Sunday, September 15, 2013

LAT 8:55 
NYT 8:29 
Reagle 8:01 
Hex/Hook untimed (pannonica) 
WaPo 21:00 (Sam) 
CS 7:29 (Dave) 

Joe DiPietro’s New York Times crossword, “That Girl”

NY Times crossword solution, 9 15 13 “That Girl”

You know the “Bangor? I ‘ardly know ‘er” jokes? Which webcomic xkcd played up with “Supercollider? I ‘ardly know ‘er.” Joe DiPietro riffs on that, sort of, for this theme:

  • 23a. [Confiscate a chef's appetizer?], SEIZE HER SALAD. (Caesar salad.)
  • 37a. [Conk a coach's team member?], SOCK HER PLAYER. (Soccer player.) Hey! No violence. Yellow card for you.
  • 55a. [Close a VW Beetle owner's car door?], SHUT HER BUG. (Shutterbug.)
  • 66a. [Put a spice mix on a cook's piece of poultry?], RUB HER CHICKEN. (Rubber chicken.) I was apprehensive about where this one was going.
  • 77a. [Keep a bad comedian onstage?], LET HER BOMB. (Letter bomb.)
  • 98a. [Find out what a baby's milk tastes like?], LICK HER BOTTLE. (Liquor bottle.) Okay, no. Not all baby’s milk comes from a bottle, and “lick her” is just kind of gross for a crossword puzzle.
  • 114a. [Hop over an electrician's wires?], JUMP HER CABLES. (Jumper cables.) “Jump her”? Perhaps this puzzle should come with a trigger warning for survivors of sexual assault. (See also: SEIZE HER, RUB HER, LICK HER.)
  • 15d. [Ensure a surfer's safety?], CHECK HER BOARD. (Checkerboard.)
  • 52d. [Take a mechanic's inventory?], COUNT HER PARTS. (Counterparts.) Are you thinking of The Silence of the Lambs and serial killers here, or just a leering male gaze?

What do you make of the theme? Charming wordplay with humor, or a little icky with what the phrases evoke?

The last square I filled in was the D in 26a. [10, for the base 10 number system], RADIX, and 3d. [Smoothly applied, as eye makeup], GLIDE-ON. Granted, I don’t use a lot of makeup, but this GLIDE-ON business sounds not remotely plausible. Would [Ice-skate over] work?

Lots of nice longish fill: PRO SHOP, I’M THERE, BIRDING, AL GREEN, “TOLD YOU!,” THE SMITHS (here’s my favorite Smiths song), SLUSH PILE, and ARM’S REACH.

Four stars from me.

Merl Reagle’s syndicated Sunday crossword, “S-capade”

Merl Reagle crossword solution, 9 15 13 “S-capade”

One of the words in each theme answer picks up an extra S, changing the phrase’s meaning:

  • 23a. [Talk about weenies?], FRANKS DISCUSSION. If you use the real word for “weenie,” it’s merely a frank discussion.
  • 32a. [Earliest known fitness trainer?], PONTIUS PILATES. This one is golden, of course.
  • 50a. [Request to a tailor?], CUT ME SOME SLACKS.
  • 68a. [Simple tale of a boy and his fanged friends?], MARK OF THE VAMPIRES. I don’t care for this one. “Boy” is awfully vague as a signal for MARK, and I wouldn’t say that “mark of the vampire” is familiar enough to be riffed on in a theme answer. Plus, if you’re friends with vampires, are you “of the vampires”?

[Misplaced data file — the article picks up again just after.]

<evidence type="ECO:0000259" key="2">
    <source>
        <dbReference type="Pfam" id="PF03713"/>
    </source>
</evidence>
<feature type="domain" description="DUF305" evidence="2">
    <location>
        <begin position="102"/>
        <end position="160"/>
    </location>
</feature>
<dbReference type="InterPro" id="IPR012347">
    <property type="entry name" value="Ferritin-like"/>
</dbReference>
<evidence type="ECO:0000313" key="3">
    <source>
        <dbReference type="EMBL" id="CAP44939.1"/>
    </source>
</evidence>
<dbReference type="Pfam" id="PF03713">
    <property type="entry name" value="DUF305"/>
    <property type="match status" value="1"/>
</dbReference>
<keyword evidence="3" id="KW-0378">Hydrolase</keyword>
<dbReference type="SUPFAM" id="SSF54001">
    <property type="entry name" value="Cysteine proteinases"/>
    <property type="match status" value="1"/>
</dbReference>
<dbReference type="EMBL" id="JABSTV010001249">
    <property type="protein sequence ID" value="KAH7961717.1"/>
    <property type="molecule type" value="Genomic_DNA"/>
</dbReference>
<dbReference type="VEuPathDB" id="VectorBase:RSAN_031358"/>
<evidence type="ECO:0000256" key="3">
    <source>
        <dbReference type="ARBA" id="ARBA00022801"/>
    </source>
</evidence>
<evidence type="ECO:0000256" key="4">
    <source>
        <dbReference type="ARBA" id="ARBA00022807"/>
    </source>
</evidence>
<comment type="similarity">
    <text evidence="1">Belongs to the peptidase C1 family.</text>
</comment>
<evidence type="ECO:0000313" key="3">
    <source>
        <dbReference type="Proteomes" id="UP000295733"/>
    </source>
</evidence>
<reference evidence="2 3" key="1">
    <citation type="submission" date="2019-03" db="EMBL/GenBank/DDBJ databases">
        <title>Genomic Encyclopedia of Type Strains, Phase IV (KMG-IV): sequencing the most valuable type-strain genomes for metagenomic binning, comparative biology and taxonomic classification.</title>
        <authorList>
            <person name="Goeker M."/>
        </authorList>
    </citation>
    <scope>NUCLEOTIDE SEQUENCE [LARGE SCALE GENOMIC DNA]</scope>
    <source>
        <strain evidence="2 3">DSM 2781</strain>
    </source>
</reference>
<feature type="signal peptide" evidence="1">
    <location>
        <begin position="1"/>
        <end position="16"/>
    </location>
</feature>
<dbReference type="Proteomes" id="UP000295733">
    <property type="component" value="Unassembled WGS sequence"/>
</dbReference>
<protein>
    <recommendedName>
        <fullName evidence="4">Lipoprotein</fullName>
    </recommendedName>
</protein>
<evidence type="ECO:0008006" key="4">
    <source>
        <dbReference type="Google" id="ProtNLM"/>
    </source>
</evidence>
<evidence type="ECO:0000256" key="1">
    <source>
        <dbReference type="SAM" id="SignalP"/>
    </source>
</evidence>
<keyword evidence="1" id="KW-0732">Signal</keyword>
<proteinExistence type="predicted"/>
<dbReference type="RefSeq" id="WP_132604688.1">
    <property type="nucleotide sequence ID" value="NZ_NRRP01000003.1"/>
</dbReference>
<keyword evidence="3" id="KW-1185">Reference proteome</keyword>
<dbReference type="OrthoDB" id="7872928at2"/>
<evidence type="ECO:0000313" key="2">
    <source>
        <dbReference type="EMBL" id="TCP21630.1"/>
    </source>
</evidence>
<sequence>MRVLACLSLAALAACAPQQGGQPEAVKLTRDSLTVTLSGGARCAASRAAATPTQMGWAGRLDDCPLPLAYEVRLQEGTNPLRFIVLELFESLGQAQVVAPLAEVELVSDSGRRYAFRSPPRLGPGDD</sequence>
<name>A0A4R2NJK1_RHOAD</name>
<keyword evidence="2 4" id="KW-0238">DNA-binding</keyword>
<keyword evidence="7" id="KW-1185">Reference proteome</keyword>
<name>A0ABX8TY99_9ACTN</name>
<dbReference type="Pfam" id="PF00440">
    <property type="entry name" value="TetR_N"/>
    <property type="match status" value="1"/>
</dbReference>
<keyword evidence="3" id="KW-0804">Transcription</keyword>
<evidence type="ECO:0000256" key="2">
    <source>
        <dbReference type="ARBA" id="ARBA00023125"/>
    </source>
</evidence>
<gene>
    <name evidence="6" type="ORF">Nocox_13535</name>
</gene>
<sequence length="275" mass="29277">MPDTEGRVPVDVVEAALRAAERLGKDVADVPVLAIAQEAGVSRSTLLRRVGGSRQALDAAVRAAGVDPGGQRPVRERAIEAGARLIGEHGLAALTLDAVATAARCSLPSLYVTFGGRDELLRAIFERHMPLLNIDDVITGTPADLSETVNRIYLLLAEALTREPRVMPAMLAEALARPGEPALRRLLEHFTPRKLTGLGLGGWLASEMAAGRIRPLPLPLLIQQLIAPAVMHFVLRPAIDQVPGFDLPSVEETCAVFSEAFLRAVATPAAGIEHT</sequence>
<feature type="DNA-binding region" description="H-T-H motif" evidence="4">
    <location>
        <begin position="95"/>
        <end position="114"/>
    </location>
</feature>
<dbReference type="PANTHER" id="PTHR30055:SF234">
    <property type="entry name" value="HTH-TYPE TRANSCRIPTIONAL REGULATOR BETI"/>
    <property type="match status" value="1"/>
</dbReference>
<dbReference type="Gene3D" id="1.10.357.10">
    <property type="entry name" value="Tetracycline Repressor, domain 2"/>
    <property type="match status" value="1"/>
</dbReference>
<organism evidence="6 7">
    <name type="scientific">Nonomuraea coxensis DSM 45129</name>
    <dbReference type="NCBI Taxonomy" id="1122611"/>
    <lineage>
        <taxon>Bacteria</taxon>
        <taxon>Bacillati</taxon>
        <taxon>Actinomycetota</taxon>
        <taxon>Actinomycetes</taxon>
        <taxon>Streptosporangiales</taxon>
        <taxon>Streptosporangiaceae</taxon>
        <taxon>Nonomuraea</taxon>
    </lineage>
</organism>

• 91a. [Q: "So, Lone Ranger (whinny, neigh), what do you call these undies of yours (neigh, snort)?" A: "___"], “LONG JOHNS, SILVER.” Ha! I like this one.
  • 106a. [When accused of being "out of uniform," what the naked private said he was wearing?], MENTAL FATIGUES.
  • 119a. ["Law & Order: ___" (TV show about what could be next if prisons get any more crowded?)], CRIMINALS IN TENTS. Hard to parse this one, no? The other theme answers don’t split a word in two, so we’re not expecting that to happen here.

The Scowl-o-Meter rattled into action today. Partials A LEAP and A SIGH crossing? Sigh. There were also these grumble-worthy bits:

  • 2d. [Olivia's co-star, often], ERROL. Olivia de Havilland? Not my generation’s go-to Olivia (that would be Olivia Newton-John.) Had no idea Flynn and de Havilland were paired together a lot.
  • 20a. [Soprano Gluck], ALMA. Crossword constructors need a household-name celebrity named ALMA.
  • 6d. [Abe adjective], OLD. Huh? Which Abe is this? Honest Abe Lincoln? Bart and Lisa’s grandpa on The Simpsons? Again with the first-name-only business.
  • 29a. [City by the ocean, like N.Y.C. or Balt.], SPT. Abbrev for “seaport.”
  • 41d. [Elmer's portrayer], BURT. Which Elmer? Which Burt? Shades of the Olivia/ERROL clue here. Elmer Gantry? Yes, Burt Lancaster. My go-to Elmer is Fudd. Not digging these “first names only for names from before I was born” category.
  • 19a. [___ iris (Spanish for "rainbow")], ARCO.
  • 3d. [Veni] I CAME. No quotation marks, no mention of Caesar or Rome or Latin? In the same corner with the Flynnless ERROL and the Spanish ARCO, ugh.

The Scowl-o-Meter didn’t make noise through too much of the puzzle, actually, but when the 1-Across corner has three unpleasant bits in it, the rest of the solve is colored by the opening negativity. Between that and the concerns I had with two of the theme answers, I’m giving this one 2.75 stars. How did you like it?

Frank Longo’s Washington Post crossword, “The Post Puzzler No. 180″- Sam Donaldson’s review

The Post Puzzler No. 180 – solution

Very few gimmes and lots of brambles in this 68/31 freestyle offering from the accomplished Frank Longo. I’m bruised but not defeated, and now that I have a little distance from my solving I can better appreciate some of the entries and their clues. But let’s start with the answers that gave me the biggest fits:

      • The [Itchy skin woe] is TINEA. I know TINEA as TIN EAR without the last letter, but apparently it’s another term for “ringworm.” Wikipedia says up to 20% of the population may now be carrying tinea. You know tinea pedis as “athlete’s foot” and tinea cruris as “jock itch.” Good thing crossword blogs aren’t subject to the Breakfast Test, huh? 
      • FELUCCA is the [Swift Nile ship]. The internets tell me they are traditional wooden sailing ships found along the eastern Mediterranean and the Nile River. Wikipedia explains that “Despite being made obsolete by motorboats and ferries, feluccas are still in active use as a means of transport in Nile-adjacent cities like Aswan or Luxor.” Maybe part of my problem was thinking that “Swift Nile” was a proper noun I just didn’t know. Nah, that’s not it. Even if I knew that “Swift” meant “Rapid” or “Fast,” I still would have struggled with this. It was not, to say the least, smooth sailing.